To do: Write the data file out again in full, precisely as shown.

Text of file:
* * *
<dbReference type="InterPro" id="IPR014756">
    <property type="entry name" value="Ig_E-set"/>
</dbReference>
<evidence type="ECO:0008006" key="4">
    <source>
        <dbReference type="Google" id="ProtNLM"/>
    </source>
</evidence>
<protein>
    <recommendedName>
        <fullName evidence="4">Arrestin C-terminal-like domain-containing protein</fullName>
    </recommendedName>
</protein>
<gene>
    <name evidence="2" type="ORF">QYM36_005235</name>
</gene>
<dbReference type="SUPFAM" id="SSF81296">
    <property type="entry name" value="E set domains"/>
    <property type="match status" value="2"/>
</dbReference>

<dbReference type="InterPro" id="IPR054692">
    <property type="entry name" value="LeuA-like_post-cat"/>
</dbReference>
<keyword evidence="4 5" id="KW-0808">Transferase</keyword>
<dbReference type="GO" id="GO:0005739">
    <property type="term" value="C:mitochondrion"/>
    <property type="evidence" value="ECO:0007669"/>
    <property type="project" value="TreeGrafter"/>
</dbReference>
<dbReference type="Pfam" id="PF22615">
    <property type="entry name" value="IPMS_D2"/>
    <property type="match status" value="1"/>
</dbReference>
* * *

<dbReference type="InterPro" id="IPR014756">
    <property type="entry name" value="Ig_E-set"/>
</dbReference>
<evidence type="ECO:0008006" key="4">
    <source>
        <dbReference type="Google" id="ProtNLM"/>
    </source>
</evidence>
<protein>
    <recommendedName>
        <fullName evidence="4">Arrestin C-terminal-like domain-containing protein</fullName>
    </recommendedName>
</protein>
<gene>
    <name evidence="2" type="ORF">QYM36_005235</name>
</gene>
<dbReference type="SUPFAM" id="SSF81296">
    <property type="entry name" value="E set domains"/>
    <property type="match status" value="2"/>
</dbReference>

<dbReference type="InterPro" id="IPR054692">
    <property type="entry name" value="LeuA-like_post-cat"/>
</dbReference>
<keyword evidence="4 5" id="KW-0808">Transferase</keyword>
<dbReference type="GO" id="GO:0005739">
    <property type="term" value="C:mitochondrion"/>
    <property type="evidence" value="ECO:0007669"/>
    <property type="project" value="TreeGrafter"/>
</dbReference>
<dbReference type="Pfam" id="PF22615">
    <property type="entry name" value="IPMS_D2"/>
    <property type="match status" value="1"/>
</dbReference>